In the summer of 1921, long before Franklin D. Roosevelt would be elected to the office of president, he suffered a sudden and unexplained illness. At the time the symptoms of weakness in the legs, temporary paralysis, and lower back pain were interpreted by various doctors as a blood clot (for which massage was prescribed) and spinal lesions.
In the end a third diagnosis revealed that Roosevelt was indeed suffering from polio. Despite the implication that polio was a disease only children contracted, the truth is that adults are also susceptible. A long period of treatment followed him the rest of his days, much of which occurred at Warm Springs, Georgia and the Little White House.
FDR did not die in 1945 from polio, but rather from cerebral hemorrhage. The years in between his first diagnosis of polio and his death were filled with unconventional forms of “treatment” (there was and still is no cure for polio) and constant masking of how badly his body had been damaged by the disease. He feared that if the public found out just how badly he was disabled that he wouldn’t not have gone very far in politics.
For the first summer of his illness, Roosevelt’s confused treatment plans and lack of recovery led him to withdraw from public life. By 1924 he was back in the public eye, and had been recommended to recover in the “healing waters” of Warm Springs, Georgia. The resort offered a remote oasis for weary patients and those in need of rest.
The springs were fed from the hills of Pine Mountain, but in the 20th century the resort failed to bring in new customers. Two years after his first visit to Warm Springs, the struggling resort was purchased by Roosevelt since he didn’t want to lose his favorite sanctuary from the world. After that the park was operated as a polio recovery center for years and Roosevelt visited every year after, except for 1942, until the year he died. Even after his election to the office of POTUS, Roosevelt continued his retreats to Warm Springs.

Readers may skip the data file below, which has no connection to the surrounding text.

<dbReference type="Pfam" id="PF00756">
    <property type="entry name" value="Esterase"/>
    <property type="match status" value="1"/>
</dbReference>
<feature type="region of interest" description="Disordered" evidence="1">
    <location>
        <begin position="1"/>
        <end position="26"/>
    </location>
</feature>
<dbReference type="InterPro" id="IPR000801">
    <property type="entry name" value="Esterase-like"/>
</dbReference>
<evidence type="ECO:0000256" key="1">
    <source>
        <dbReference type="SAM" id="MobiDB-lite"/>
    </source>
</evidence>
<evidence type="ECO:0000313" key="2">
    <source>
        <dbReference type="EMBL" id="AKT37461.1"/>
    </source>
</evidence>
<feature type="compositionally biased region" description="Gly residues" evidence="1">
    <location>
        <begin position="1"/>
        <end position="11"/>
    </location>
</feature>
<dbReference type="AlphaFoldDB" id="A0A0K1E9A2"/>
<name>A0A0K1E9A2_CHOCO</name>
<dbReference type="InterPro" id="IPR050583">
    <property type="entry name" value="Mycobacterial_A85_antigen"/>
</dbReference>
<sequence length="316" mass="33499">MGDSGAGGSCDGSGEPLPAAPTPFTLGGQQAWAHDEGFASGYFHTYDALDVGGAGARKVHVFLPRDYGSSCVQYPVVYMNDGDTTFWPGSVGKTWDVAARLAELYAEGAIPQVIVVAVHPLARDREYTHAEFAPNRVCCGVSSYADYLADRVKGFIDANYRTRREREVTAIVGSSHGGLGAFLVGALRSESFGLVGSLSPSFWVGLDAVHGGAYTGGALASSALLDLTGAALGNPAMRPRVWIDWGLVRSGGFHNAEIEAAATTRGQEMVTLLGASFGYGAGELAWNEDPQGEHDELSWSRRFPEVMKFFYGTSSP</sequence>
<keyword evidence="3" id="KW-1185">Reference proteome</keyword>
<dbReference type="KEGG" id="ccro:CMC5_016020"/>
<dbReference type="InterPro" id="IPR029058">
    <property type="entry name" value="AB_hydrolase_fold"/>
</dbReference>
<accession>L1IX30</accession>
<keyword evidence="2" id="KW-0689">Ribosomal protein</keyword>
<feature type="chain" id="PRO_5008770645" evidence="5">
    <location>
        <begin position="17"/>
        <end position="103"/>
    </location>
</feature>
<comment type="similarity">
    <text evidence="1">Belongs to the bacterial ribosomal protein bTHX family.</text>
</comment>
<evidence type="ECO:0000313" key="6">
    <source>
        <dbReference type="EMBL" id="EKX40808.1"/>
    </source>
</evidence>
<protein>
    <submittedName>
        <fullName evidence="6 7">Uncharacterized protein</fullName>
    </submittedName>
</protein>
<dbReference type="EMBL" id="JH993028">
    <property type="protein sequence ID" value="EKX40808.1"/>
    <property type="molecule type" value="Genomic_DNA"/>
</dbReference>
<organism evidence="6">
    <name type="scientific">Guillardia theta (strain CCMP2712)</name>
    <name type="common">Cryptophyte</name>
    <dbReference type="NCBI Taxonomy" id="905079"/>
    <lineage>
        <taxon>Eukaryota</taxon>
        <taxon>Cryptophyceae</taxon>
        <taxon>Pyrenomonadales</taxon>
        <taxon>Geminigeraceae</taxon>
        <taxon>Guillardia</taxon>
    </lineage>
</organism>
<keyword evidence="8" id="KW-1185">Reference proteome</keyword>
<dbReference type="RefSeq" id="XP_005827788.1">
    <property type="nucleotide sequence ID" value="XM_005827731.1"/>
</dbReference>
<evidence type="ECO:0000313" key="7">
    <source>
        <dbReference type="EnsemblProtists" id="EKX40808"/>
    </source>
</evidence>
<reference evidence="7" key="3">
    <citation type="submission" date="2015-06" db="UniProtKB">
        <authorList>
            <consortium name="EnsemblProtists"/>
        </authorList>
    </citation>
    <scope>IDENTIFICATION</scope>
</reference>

At the time there no treatment for polio and so many people resorted to more old fashioned treatments. Warm Springs had been built up as a resort for victims of yellow fever in the 1890s. The premise of the resort was a very Victorian belief that natural hot springs, with their high mineral content, could help cure disease. It didn’t work as a cure, but in the end probably made the illness much easier to bear just through the beauty of the natural surroundings and the fun of swimming.
While at Warm Springs, Roosevelt had built what became known as the “Little White House” in 1932 – a small house secluded from the rest of the resort. Inside, the humble decor and remote location offered simple living. Being in the area gave Roosevelt a chance to see what life was like for rural Americans and many believe that it affected how he handled the New Deal and which initiatives he enacted. From the Little White House, Roosevelt conducted matters of state, hence the name. In fact it was in the Little White House that Roosevelt died on March 29, 1945.
Having been the Assistant Secretary of the Navy from 1913-1919, it’s no surprise that Roosevelt was an avid model ship builder and collector, something which was well-suited for a man whose legs were paralyzed from polio.
Roosevelt granted the land to The Georgia Warm Springs Foundation, which in turn later gave the site to the state of Georgia. Since then, the site has taken on a political importance, with both John F. Kennedy and Jimmy Carter speaking at Warm Springs during their campaigns.
Today the Little White House State Historic Site is operated by the Georgia State Parks and is a kind of museum of one aspect of Roosevelt’s very interesting life. Inside the beds, desks, and soft furnishings are much as they would have been in FDR’s time, including the raised bathroom fixtures to account for his disability. It’s a fascinating look into the humble retreat of one of the most powerful men in the U.S. at the time.